Norwich counselling centre celebrates 40th anniversary

The 40th anniversary celebrations of the St Barnabas Counselling Centre in Norwich. Caty Austin, cen

The 40th anniversary celebrations of the St Barnabas Counselling Centre in Norwich. Caty Austin, centre, with William Armstrong and Norman Lamb. Photo: Kelvin Alford. - Credit: Archant

A charity, which has helped hundreds of people to overcome mental health problems, celebrated a landmark anniversary at the weekend.

William Armstrong speaks at the 40th anniversary event for St Barnabas Counselling Centre. Photo: Ke

William Armstrong speaks at the 40th anniversary event for St Barnabas Counselling Centre. Photo: Kelvin Alford. - Credit: Archant

The St Barnabas Counselling Centre was set up in Norwich in 1974 to provide free one-to-one support to local residents who could not afford counselling.

Trustees from the charity said they had seen a 'huge' increase in demand in recent years from people seeking help to tackle their demons.

Supporters and local residents gathered at the centre in Derby Street on Saturday to celebrate its 40th anniversary, which was attended by care minister Norman Lamb and the Sheriff of Norwich, William Armstrong.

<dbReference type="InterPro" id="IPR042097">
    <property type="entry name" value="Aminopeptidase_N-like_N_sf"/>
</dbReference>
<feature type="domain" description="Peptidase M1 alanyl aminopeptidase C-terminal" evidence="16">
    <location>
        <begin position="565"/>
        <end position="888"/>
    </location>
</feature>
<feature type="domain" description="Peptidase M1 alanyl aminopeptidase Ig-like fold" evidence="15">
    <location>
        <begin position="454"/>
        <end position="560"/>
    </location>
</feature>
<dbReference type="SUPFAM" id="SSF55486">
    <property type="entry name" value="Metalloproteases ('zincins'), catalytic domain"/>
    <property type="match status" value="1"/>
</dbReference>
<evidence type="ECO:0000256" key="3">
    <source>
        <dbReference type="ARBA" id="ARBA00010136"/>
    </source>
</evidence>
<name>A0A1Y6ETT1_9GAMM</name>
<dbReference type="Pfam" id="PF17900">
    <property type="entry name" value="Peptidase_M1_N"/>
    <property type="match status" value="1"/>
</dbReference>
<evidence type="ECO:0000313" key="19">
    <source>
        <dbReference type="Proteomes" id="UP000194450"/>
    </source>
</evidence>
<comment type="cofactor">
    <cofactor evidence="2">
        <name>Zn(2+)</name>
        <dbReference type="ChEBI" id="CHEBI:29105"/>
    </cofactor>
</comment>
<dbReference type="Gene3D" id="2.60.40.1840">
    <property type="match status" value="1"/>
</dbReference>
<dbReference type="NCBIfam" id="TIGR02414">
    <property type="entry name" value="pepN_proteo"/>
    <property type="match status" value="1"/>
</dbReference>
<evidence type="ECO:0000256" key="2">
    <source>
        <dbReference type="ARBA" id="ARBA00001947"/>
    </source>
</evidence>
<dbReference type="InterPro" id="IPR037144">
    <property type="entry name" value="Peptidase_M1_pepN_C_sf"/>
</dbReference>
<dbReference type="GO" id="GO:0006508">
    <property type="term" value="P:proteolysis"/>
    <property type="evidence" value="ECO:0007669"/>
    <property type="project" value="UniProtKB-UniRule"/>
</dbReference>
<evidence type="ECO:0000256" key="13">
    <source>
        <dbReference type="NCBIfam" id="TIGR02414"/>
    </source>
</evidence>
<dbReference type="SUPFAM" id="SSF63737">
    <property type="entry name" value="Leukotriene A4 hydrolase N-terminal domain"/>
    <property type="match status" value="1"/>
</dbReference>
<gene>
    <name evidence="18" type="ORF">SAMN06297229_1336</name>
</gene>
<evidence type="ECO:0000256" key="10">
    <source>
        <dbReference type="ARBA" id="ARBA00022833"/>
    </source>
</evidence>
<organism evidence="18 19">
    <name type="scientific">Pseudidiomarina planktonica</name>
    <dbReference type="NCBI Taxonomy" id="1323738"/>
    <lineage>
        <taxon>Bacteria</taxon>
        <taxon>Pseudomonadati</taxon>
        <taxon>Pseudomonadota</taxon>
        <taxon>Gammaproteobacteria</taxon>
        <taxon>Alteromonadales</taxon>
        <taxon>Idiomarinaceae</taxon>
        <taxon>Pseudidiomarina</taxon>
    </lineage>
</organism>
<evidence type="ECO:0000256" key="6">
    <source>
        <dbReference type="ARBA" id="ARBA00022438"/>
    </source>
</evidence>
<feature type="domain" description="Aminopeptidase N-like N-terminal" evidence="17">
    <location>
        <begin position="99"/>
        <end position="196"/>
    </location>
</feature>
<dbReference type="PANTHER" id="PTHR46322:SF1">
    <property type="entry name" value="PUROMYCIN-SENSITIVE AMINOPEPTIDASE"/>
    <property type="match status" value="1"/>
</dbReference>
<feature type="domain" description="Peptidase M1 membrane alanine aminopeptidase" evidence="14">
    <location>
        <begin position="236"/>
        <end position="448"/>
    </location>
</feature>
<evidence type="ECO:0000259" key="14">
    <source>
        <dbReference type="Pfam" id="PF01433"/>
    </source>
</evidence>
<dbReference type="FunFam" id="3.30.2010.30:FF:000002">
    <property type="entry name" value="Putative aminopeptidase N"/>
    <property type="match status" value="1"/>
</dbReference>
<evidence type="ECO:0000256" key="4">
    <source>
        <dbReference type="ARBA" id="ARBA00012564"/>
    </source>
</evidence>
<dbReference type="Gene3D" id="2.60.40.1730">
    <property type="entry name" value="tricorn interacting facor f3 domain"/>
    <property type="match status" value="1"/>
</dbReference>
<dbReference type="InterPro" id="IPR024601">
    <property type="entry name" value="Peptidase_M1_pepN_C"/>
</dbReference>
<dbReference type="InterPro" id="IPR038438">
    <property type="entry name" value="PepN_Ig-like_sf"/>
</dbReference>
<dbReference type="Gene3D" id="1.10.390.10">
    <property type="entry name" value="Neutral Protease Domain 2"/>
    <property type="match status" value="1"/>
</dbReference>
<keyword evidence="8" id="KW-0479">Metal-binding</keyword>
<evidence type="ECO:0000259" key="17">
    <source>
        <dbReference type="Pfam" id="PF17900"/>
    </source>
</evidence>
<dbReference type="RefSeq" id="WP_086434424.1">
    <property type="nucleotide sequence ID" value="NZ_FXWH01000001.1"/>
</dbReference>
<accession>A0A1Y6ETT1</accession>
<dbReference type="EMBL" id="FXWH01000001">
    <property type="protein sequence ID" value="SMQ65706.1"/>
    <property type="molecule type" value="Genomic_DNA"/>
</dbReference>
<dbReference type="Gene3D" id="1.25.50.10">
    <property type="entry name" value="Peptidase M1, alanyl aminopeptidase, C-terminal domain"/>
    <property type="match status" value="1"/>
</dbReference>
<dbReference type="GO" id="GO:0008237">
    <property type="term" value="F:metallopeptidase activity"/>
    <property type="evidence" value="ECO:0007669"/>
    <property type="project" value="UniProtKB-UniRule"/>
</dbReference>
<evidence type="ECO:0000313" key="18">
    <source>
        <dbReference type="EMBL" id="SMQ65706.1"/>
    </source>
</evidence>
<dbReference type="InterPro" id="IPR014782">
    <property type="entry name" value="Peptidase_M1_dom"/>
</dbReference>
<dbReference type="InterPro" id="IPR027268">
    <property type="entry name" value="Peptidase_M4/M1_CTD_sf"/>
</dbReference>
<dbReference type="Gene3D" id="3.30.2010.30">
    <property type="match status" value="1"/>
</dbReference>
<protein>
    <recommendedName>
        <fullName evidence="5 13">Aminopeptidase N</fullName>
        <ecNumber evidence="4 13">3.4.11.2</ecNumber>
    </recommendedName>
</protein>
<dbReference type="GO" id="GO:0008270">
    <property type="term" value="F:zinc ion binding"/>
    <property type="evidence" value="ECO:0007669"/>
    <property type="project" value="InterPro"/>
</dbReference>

The building, which is one of Norfolk's largest independent counselling centres, has 26 trained counsellors who give up their time for free to provide counselling to people who wish to refer themselves for help.


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Cathy Austin, director of counselling at the centre, said the warm and comforting ethos had not changed over the last 40 years. However, the centre has evolved in other ways such as becoming accredited by the British Association of Counselling and Psychotherapy.

She said the St Barnabas Centre provided in excess of 3,000 counselling sessions a year and demand had gone up in recent years with more GPs referring patients to the service because of the strain being placed on community mental health services.

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'It is a privilege to work here. We are increasingly getting more and more people and I am really pleased we are seeing more young men. I would like there to be more cooperation and collaboration between us and the NHS,' she said.

Former coroner, William Armstrong, who is the Sheriff of Norwich, said he wished less medication and more counselling was prescribed to people with mental health difficulties.

'The 40th anniversary of St Barnabas is very good and something we should be celebrating and something we should be grateful for. People are treated with respect and they are treated as individuals,' he said.

Norman Lamb also praised the centre by saying it was of 'vital' importance to local people.

For more information, visit www.stbcc.org.uk

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